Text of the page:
Denuzière, Maurice "Louisiana. Trilogy" (French: Louisiane. Trilogie) - 1977
I read this ages ago. But I remember I loved it. The description of the life in Louisiana during the time of river steamboats and plantations was fabulous. I still remember a lot of details and characters.
From the back cover: (translated)
"1830-1864. From the golden age of the Cotton King to the end of the Civil War, from prosperity based on slavery to the ruin of planters and the enfranchisement of blacks.
In May 1830, Virginie Trégan, an orphan of eighteen years, returns, after a long absence, in Louisiana, where she was born. Having become an accomplished Parisian thanks to her aunt, she returns to the country to touch the inheritance of her father. His godfather, the Marquis Adrien de Damvilliers, a wealthy planter and owner of four hundred slaves, will receive him at Bagatelle. It is the plantation manager, Clarence Dandrige, prototype of the Rider of the Old South, who will welcome the girl to New Orleans ...
Louisiane is the first volume of a series of six, which paints a romantic and historical fresco recounting , from 1830 to 1945, the life of a family of planters, French colonists whose ancestors had settled on the banks of the Mississippi since the first half of the 18th century."
This was just as great as the first one. A wonderful second part of a superb story.
From the back cover:
"1865-1892 in Louisiana. The painful period of the Reconstruction, the arrival of the politicians and adventurers of the North, the misery of the freed blacks, the birth of the Ku Klux Klan and the success of some large families of Acadians.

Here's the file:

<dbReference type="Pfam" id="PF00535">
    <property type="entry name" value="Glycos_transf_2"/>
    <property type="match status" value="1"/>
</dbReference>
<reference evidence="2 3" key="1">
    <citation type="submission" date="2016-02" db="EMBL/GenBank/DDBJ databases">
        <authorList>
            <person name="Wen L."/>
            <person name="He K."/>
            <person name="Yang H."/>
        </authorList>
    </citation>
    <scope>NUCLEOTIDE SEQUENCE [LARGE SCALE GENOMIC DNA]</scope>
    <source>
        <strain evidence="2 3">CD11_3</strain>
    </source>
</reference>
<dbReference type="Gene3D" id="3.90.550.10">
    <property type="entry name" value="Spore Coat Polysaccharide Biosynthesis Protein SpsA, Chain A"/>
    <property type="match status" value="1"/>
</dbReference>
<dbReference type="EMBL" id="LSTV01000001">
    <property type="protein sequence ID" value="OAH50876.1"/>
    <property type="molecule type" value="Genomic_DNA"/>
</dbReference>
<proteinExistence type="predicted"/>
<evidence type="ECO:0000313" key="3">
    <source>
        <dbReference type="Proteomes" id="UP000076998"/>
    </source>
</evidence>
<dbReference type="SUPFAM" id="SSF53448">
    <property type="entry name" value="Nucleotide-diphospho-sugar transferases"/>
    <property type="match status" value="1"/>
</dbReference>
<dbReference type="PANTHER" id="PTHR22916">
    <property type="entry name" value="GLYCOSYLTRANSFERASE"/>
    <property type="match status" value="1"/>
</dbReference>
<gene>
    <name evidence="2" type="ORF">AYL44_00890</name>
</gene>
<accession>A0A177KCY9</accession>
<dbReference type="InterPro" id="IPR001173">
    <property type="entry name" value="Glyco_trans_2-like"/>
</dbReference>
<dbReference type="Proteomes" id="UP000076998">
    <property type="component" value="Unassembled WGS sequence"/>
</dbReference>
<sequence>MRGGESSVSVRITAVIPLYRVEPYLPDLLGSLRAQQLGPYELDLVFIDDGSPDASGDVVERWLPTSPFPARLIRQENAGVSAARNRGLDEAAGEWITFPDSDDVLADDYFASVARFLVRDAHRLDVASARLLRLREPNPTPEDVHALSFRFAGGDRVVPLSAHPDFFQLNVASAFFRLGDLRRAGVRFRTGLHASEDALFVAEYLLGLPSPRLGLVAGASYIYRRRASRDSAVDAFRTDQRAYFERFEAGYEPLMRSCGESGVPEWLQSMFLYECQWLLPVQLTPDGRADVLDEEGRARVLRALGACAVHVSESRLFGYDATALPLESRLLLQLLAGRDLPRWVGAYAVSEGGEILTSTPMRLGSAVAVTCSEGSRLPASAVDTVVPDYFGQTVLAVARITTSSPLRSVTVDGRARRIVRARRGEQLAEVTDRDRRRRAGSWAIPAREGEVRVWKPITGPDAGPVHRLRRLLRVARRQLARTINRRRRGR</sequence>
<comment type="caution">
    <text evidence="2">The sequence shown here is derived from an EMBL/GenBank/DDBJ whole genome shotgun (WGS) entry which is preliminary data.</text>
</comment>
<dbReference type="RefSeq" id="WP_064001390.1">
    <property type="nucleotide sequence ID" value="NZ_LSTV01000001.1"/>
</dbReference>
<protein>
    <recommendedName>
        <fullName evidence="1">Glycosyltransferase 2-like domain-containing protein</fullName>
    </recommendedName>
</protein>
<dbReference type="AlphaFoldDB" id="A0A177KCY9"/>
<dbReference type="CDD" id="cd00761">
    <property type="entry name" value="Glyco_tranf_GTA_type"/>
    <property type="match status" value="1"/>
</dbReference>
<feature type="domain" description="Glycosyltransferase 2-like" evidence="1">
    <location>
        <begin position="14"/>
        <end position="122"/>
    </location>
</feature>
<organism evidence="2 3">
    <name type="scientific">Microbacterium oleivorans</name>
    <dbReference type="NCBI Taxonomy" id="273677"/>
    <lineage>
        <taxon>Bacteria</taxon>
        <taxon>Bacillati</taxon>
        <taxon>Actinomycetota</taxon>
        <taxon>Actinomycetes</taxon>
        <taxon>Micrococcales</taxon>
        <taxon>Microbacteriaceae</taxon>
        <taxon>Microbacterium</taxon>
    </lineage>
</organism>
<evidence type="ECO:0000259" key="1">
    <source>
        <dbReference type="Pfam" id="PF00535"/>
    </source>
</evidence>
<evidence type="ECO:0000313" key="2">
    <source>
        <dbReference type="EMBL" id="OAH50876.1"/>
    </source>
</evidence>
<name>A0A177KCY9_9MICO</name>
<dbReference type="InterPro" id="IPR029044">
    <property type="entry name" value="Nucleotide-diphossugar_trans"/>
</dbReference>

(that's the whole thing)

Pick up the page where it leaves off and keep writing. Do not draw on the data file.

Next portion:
Spring 1865: After the family tragedies and the ruin caused by the Civil War, the lady of Bagatelle and Clarence Dandrige, the faithful steward, prototype of the Cavaliers du Vieux Sud, try to save the great cotton estate, symbol of an aristocratic civilization in perdition. The appearance of sympathetic characters, such as Castel-Brajac, the joyful Gascon, or Liponne the Acadian, even ambitious and engaged in politics, like Charles, bring the hope of a new blood ..."
The third story in this Louisiana trilogy finishes the great story about the life of the originally French families who settled in the bayous of Louisiana.
From the back cover:"Her name was Caroline. Her beauty was exceptional, her passions and ambitions unquenchable. Her resolve: to become mistress of the great southern plantation named Bagatelle, located not far from old New Orleans. His name was Clarence Dandridge. He was a bachelor, slender, handsome, a man of probity, the catch of Louisiana. He was also a man with a terrible secret that prevented him from loving and marrying any woman, a man who desired but could not possess the most desirable woman of the antebellum South, Caroline. So begins this international best seller written in the grand tradition of the great romantic southern novels. It is a story filled with danger and death, war and pestilence, a story of an unforgettable heroine, Caroline, and hero, Clarence, and their successful struggle to overcome personal and historical adversity."